Story: Organizations are notorious for throwing new management buzzwords and concepts around like a manure spreader gone out of control. Someone at the top of the house emphasizes a new phrase or concept and BINGO, within weeks it’s in almost every company presentation. If you don’t liberally sprinkle around the newest phrase, you find yourself on the outs with the “cool kids.”
Key Point: I do love jumping on emerging leadership insights when they’re supported by solid research. (In fact, I have to be careful not to be one of those buzz folks myself). Carol Dweck’s work on a FIXED MINDSET versus GROWTH MINDSET is an example. The upside is provoking people to think, learn, unlearn and act more effectively. But the downside can be oversimplification and the tyranny of people faking a phony level of understanding. It is seductive to chase shiny new things and search for a magic management elixir. However, we have to be mindful of the harm of political tyranny outweighing the good of thoughtful application. To illustrate, let’s look a little more at GROWTH MINDSET.
As noted by one of Dweck’s colleagues Eduardo Briceño, “growth mindset is the understanding that personal qualities and abilities can change. It leads people to take on challenges, persevere in the face of setbacks, and become more effective learners.” However, Dweck defines the risk of having a FALSE GROWTH MINDSET. “Saying you have growth mindset when you don’t really have it or you don’t really understand [what it is]. It’s also false in the sense that nobody has a growth mindset in everything all the time. Everyone is a mixture of fixed and growth mindsets. You could have a predominant growth mindset in an area but there can still be things that trigger you into a fixed mindset trait.”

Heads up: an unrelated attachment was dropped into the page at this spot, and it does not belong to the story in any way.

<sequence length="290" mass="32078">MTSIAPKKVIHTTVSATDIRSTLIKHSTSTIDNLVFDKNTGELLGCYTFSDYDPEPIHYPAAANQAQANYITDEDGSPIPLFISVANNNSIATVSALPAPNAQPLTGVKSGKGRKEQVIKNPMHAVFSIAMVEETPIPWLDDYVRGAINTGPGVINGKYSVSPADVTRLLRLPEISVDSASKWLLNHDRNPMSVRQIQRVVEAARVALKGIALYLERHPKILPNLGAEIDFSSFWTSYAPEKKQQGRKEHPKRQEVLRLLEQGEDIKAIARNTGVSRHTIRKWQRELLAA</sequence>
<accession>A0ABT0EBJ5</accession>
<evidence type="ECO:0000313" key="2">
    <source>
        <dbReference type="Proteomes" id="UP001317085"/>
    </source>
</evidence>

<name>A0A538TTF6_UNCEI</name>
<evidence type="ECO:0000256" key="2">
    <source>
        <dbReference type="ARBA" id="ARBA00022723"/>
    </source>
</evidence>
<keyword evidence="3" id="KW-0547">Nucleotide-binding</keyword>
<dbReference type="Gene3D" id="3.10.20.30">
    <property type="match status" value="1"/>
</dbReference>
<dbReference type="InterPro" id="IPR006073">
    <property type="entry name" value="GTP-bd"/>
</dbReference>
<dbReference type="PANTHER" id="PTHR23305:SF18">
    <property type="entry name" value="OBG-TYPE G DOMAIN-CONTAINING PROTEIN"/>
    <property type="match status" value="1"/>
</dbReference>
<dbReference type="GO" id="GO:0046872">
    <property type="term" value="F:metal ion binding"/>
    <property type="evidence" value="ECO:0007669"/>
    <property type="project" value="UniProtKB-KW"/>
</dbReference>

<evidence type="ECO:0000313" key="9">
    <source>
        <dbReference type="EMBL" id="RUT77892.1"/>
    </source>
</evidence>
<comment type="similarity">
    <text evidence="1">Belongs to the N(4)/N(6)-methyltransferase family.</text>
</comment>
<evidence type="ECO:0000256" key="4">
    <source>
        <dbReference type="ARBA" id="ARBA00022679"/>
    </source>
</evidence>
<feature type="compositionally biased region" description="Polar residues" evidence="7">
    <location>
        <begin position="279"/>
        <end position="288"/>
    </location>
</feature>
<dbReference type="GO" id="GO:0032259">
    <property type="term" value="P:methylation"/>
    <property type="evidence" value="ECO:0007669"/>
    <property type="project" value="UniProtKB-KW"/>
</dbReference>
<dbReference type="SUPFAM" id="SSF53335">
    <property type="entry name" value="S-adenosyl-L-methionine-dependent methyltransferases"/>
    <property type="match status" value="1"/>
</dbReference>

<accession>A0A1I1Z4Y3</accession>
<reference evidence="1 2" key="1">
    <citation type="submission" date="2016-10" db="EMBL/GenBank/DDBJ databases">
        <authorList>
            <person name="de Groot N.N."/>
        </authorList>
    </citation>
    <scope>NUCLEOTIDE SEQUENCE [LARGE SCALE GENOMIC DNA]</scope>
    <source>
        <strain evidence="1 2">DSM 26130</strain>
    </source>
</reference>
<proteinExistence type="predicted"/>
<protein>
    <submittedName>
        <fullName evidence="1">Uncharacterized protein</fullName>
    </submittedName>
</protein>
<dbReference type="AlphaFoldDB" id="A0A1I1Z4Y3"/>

Actions we can take:
- When embracing new concepts, allow yourself and others to soak in the understanding and meaning. This requires an investment of time, conversation, exploration and thoughtful introduction into the relevant community. Be wary of overnight trends that could distract and soon vanish, leaving a garbage trail.
- Resist the tyranny of jumping on superficial management buzz and bandwagons. Plain, clear language is best. When we introduce new words, thoughts or approaches, appreciate that regurgitation is not necessarily true understanding.
Less fake buzz in leadership,
One Millennial View: New phrases and lingo can be fun. Millennials can seemingly upgrade social status by being ahead of the curve on this. But it’s like a car, as soon as you drive it off the lot [share it, say it], it starts rapidly depreciating in value, and time starts ticking to find a new model to replace it. The same goes for phony buzz at work. To some, it’s cheap and disingenuous right out of the gate. Let the concept sell itself because it has genuine longevity and value, not because it has a temporary ring to it.
Edited and published by Garrett Rubis